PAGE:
Bowling PlayViz scores work in the same way, adjusted for the strength of the opposition batting line-up and pitch conditions.
What is BatViz?
Using the most similar deliveries in a Hawkeye database of 300,000 balls to those being currently bowled, BatViz gives a measure of how difficult batting has been in the last 30 minutes of play. It shows how hard it is for the batsmen to survive and score.
Similar deliveries are selected automatically according to their speed, line, length and deviation in the air and off the pitch. The BatViz tool aggregates the runs and wickets that are associated with these similar deliveries and produces an average to rate the balls being bowled in the current passage of play.
For example, if the database of similar deliveries for the last eight overs average 32 runs and 1.6 wickets then survival (a wicket every 30 balls) and scoring (four runs per over) are both above average for Test cricket – they are shown respectively as being harder and easier in the BatViz graph.
Can WinViz and PredictViz produce different predicted outcomes?
The win probability generated by WinViz is not a prediction that the team with the highest probability will win. The outcome with the highest percentage is the most likely to occur based on the multiple simulations of the match model; the likeliest specific result might fall in the outcome that does not have the highest win probability.
This scenario is explained comprehensively in the PredictViz link on the home page.
How often does the app update?
CricViz updates on a ball-by-ball basis, refreshing automatically on all platforms.
Can I see historical data in the app?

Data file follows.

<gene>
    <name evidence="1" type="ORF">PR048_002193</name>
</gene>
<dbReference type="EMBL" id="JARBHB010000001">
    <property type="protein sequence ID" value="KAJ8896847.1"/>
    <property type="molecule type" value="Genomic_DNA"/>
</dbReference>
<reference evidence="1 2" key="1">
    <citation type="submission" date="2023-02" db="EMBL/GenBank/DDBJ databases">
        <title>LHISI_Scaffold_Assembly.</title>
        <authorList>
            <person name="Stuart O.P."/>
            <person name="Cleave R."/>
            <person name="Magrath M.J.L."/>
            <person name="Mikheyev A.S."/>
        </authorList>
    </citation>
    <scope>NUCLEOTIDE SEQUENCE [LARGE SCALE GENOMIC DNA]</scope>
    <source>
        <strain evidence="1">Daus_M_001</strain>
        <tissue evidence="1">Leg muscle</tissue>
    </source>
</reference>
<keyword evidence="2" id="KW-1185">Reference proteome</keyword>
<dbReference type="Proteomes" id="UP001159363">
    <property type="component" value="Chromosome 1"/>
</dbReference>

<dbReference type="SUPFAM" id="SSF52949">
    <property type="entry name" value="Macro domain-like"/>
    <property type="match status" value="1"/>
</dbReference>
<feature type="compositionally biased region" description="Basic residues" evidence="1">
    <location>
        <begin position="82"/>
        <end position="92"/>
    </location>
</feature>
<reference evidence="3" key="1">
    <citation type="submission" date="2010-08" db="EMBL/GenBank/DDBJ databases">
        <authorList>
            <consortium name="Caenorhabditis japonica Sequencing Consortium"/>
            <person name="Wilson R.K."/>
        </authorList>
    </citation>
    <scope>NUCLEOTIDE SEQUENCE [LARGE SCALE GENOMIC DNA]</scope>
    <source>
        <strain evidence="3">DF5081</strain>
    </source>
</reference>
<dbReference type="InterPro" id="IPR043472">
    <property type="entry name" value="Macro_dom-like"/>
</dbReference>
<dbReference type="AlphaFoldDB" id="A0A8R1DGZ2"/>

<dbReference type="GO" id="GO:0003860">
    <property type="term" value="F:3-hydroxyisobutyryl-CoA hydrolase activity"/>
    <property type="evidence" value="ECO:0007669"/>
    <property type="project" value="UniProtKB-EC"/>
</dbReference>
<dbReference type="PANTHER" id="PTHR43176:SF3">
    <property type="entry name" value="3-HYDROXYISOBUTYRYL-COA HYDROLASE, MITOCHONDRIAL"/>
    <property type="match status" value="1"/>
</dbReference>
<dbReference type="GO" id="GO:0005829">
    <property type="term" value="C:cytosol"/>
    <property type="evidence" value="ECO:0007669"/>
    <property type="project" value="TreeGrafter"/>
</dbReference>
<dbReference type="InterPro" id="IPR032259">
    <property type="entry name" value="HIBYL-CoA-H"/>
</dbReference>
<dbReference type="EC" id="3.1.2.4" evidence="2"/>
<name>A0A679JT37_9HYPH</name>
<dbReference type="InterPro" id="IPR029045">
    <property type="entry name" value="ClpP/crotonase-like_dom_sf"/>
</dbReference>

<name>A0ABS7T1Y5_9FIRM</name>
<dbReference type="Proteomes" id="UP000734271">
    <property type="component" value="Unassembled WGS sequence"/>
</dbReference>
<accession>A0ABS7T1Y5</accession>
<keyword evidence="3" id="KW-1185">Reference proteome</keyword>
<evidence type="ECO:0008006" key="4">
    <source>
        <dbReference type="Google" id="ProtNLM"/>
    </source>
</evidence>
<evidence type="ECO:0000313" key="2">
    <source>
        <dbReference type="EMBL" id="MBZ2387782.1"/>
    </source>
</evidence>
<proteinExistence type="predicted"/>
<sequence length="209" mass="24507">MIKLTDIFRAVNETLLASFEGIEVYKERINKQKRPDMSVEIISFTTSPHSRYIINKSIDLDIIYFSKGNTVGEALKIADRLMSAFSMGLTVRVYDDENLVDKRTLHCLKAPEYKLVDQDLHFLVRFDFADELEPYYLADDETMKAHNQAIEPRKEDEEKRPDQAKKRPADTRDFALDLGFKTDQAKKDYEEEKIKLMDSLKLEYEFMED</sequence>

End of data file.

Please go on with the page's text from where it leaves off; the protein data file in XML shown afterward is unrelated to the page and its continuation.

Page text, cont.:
Analysis of previous Test matches are stored in the app on a series-by-series basis. The app contains a slider function in live coverage, allowing users to track data changes throughout the game.
What platforms is CricViz available on?
The app is available on iOS and Android.
What cricket does CricViz cover?
CricViz covers all international cricket and major domestic T20 leagues.
Is there a CricViz blog?
The CricViz site hosts a blog section that contains analysis, insight and opinion using the app tools.
The app contains a live blog section that provides analysis throughout the match being covered. This highlights swings in the match situation and expected outcomes, significant player performances and how they affect the game and in-depth examination of how the teams are batting, bowling and fielding.
Does the app display the actual score?
Yes, the app displays a score summary on the front page and a full scorecard on the appropriate page – this scorecard updates ball-by-ball and always displays the current actual innings and bowling figure details.
Do the CricViz tools appear elsewhere?
CricViz feeds power analytical graphics in broadcast coverage. These have been used by Channel Nine in their coverage of Australian international cricket and the ICC at the 2016 World Twenty20.